With 7:39 minutes left in the first quarter of the Bulls’ game against Central Florida on Saturday, Bulls’ quarterback Matt Grothe was frustrated.
USF (6-0, 1-0 BIG EAST) had scored three points on two mediocre drives and, on consecutive plays, Grothe had thrown two perfect touchdown passes – which fell through his receivers’ hands.
Then the playmaking quarterback did what he does best: he made things happen.
On a 3rd and 10 from UCF’s 38-yard line, Grothe dropped back to pass, ran 14 yards backward while avoiding two defenders, then – approaching the line of scrimmage at full speed – threw a perfect strike to receiver Taurus Johnson 34 yards down the field. The pass set up a 3-yard touchdown run by Mike Ford on the next play.
“He’s the magic man,” center Nick Capogna said of Grothe. “Now you see him, now you don’t.”
The Knights’ defenders probably saw Matt Grothe on Saturday, but they couldn’t stop him. In only three quarters of play, the sophomore accounted for 312 yards of total offense and four touchdowns in the Bulls’ 64-12 rout of UCF (3-3, 1-1 C-USA).
Grothe, who became the second quarterback in USF history (after Marquel Blackwell) to have consecutive 100-yard rushing days, ran for two touchdowns in the game – both of which included several tackles broken by the quarterback.
“He broke a lot of tackles today and I thought that was impressive,” coach Jim Leavitt said. “They had people in position to make plays. They just didn’t make the plays.”
Grothe had an average of 6.3 yards-per-carry Saturday, and his 100 rushing yards were 45 more than Knights’ running back Kevin Smith, who went into Saturday’s game as the nation’s leader in rushing.
When the reigning Big East Rookie of the Year wasn’t running with the ball, he was using his legs to open things up for his receivers.
“I know when I scramble out people are expecting me to run,” Grothe said. “That opens up the receivers down the field.”
Many of Grothe’s completions, including Johnson’s 34-yard reception in the first quarter, came after escaping the rush which, according to passing game coordinator Mike Canales, is one of the sophomore’s most dangerous traits.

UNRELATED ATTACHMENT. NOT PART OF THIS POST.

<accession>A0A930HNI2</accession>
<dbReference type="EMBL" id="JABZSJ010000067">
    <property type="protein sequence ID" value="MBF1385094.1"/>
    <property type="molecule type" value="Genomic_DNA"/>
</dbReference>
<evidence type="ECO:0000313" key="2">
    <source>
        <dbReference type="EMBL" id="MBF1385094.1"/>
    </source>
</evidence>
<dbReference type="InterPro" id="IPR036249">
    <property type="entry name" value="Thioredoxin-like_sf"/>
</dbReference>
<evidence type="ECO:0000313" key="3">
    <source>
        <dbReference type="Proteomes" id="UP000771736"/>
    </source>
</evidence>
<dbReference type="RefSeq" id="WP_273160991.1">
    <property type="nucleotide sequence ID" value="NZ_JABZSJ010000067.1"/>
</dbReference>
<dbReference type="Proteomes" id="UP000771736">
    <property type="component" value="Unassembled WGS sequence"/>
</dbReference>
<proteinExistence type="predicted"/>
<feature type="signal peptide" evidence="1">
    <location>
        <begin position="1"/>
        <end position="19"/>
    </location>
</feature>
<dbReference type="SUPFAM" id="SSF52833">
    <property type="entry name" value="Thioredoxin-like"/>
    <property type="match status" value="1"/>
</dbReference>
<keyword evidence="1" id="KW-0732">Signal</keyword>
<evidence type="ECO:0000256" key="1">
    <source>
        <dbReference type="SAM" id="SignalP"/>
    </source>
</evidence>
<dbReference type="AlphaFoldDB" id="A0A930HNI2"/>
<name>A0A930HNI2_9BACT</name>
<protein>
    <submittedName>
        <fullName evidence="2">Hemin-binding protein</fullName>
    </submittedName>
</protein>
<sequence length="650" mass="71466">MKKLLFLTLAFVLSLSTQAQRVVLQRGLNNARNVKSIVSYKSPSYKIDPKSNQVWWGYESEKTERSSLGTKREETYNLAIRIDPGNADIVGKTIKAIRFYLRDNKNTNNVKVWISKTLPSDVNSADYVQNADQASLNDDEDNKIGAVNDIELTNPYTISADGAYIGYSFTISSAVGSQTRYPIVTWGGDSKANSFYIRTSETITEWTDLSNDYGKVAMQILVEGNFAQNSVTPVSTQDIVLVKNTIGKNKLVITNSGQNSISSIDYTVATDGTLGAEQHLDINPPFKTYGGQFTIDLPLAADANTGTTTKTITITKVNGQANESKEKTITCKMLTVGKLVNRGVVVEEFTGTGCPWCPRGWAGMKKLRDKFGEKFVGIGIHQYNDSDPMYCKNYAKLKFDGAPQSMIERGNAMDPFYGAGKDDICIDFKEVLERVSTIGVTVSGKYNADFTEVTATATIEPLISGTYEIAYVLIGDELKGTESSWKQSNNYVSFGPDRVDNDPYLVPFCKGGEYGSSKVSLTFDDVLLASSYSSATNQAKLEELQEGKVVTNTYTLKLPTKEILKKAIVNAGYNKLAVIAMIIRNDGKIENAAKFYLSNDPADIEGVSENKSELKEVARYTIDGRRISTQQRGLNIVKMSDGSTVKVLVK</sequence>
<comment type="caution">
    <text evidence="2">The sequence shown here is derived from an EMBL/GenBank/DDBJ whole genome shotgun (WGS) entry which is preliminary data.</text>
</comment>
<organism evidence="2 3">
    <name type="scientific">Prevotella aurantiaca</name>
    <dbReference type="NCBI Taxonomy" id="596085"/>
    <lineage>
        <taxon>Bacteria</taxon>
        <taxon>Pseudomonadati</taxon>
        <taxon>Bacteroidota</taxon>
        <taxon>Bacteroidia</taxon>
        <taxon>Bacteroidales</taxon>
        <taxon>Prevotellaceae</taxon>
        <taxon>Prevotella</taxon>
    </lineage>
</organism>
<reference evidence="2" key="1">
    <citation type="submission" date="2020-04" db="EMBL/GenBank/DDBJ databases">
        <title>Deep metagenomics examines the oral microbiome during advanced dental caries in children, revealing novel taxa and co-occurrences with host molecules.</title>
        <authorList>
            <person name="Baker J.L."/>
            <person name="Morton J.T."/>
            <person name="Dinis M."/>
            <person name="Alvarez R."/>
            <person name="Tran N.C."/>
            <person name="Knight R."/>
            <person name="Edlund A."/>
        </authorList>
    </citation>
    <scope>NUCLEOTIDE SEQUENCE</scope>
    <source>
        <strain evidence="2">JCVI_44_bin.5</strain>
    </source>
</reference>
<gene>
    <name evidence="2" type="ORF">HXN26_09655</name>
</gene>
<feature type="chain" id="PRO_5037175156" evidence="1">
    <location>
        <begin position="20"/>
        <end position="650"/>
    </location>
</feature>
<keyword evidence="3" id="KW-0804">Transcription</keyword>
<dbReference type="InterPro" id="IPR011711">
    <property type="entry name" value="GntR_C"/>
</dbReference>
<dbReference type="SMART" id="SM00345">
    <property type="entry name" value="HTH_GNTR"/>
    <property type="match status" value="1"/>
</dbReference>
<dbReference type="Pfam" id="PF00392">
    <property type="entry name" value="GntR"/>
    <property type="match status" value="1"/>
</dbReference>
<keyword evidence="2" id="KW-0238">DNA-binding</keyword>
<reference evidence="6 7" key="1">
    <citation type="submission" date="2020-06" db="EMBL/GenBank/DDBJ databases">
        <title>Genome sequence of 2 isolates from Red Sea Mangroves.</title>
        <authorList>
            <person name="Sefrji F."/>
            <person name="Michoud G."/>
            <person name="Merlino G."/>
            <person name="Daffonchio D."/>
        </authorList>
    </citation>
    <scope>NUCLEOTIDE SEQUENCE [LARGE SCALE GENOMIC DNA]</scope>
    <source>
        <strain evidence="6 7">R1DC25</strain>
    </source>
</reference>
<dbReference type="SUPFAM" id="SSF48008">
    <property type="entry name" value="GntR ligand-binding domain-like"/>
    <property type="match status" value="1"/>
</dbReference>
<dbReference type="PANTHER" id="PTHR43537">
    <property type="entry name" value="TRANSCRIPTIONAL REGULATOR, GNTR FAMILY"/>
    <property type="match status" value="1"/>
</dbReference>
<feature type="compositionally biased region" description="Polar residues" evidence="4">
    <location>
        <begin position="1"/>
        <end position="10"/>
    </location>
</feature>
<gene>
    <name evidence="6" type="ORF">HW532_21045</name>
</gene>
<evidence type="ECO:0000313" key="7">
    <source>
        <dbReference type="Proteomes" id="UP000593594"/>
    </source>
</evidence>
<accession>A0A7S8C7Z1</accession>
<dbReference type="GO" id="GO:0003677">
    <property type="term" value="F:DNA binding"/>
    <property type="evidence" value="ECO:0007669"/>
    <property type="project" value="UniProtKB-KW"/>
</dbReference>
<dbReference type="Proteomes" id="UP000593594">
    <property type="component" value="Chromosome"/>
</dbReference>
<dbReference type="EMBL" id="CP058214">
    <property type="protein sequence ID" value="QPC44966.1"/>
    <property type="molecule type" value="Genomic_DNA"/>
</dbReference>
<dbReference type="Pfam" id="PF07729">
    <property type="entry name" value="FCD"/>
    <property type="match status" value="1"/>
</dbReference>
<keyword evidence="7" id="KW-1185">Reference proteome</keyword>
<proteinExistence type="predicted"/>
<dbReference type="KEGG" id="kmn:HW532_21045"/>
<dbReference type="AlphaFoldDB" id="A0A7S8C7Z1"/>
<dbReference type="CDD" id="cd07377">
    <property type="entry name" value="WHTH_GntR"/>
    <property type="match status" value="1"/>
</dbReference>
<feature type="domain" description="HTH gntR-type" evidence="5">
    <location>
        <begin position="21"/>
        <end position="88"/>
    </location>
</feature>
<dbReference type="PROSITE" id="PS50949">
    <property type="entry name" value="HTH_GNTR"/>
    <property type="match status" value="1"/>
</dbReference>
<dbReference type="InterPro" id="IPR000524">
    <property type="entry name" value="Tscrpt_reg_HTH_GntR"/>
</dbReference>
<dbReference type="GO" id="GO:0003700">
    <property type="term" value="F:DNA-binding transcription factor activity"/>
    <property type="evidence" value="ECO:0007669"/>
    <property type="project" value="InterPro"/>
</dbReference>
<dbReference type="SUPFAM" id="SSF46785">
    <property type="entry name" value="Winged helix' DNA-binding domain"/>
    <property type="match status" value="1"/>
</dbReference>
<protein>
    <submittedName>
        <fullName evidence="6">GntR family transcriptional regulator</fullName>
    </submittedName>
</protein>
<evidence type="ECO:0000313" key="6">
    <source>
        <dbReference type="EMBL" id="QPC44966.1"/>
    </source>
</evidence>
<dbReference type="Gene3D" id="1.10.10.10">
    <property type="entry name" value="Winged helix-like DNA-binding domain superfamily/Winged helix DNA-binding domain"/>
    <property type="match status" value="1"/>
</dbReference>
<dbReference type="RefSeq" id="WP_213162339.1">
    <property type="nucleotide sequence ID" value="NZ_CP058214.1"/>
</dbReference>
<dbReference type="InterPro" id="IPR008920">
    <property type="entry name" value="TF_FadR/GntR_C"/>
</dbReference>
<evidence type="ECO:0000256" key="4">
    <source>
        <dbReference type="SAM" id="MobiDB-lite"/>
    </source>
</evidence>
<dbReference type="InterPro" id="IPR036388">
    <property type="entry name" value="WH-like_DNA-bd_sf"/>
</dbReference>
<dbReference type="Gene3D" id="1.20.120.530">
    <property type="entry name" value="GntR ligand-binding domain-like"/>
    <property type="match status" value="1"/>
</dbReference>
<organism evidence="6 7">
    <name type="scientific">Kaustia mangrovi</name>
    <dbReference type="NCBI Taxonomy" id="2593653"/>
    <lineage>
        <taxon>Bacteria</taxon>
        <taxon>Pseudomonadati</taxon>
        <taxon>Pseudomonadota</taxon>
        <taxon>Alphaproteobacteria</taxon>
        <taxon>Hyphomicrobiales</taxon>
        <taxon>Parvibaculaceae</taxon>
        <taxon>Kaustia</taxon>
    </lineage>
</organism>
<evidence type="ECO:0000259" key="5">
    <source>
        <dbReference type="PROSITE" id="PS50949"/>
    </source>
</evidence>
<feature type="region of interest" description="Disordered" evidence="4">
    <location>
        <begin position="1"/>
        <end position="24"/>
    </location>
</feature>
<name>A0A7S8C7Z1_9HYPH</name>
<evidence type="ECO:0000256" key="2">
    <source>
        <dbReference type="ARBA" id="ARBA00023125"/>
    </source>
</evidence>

“He’s so elusive,” Canales said. “Many people don’t realize how elusive he is. That’s what he does well. He keeps his eyes downfield and allows our offense to go down the field. When a play breaks down, he’ll make something happen.”
Grothe completed passes to seven different receivers against UCF. The sophomore’s favorite target was Taurus Johnson. The junior, who had a game-high 6 receptions for 83 yards and two touchdowns, knows the advantage of having such a talented, dual-threat quarterback.
“Matt can do everything,” Johnson said. “People don’t know what he’s going to do. Matt is a great quarterback.”
When he was relieved by backup Grant Gregory in the third quarter, Grothe had 212 passing yards and had thrown touchdowns to both Johnson and tight end Cedric Hill.
While Grothe’s passing and running abilities were the quarterback’s most visible assets Saturday, the intangibles might have had more of an effect than anything else.
After a week of rivalry talk between the teams and an insulting visit by a member of the Orlando media, Grothe’s greatest strengths during the game were the desire to prove something and the confidence that comes with getting a team off to the best start in University history.
“With all the talking they did and the Orlando guy coming over into our place – I hope they liked what happened,” Grothe said. “Because we weren’t even trying to run up the score. We were just that much better than them.”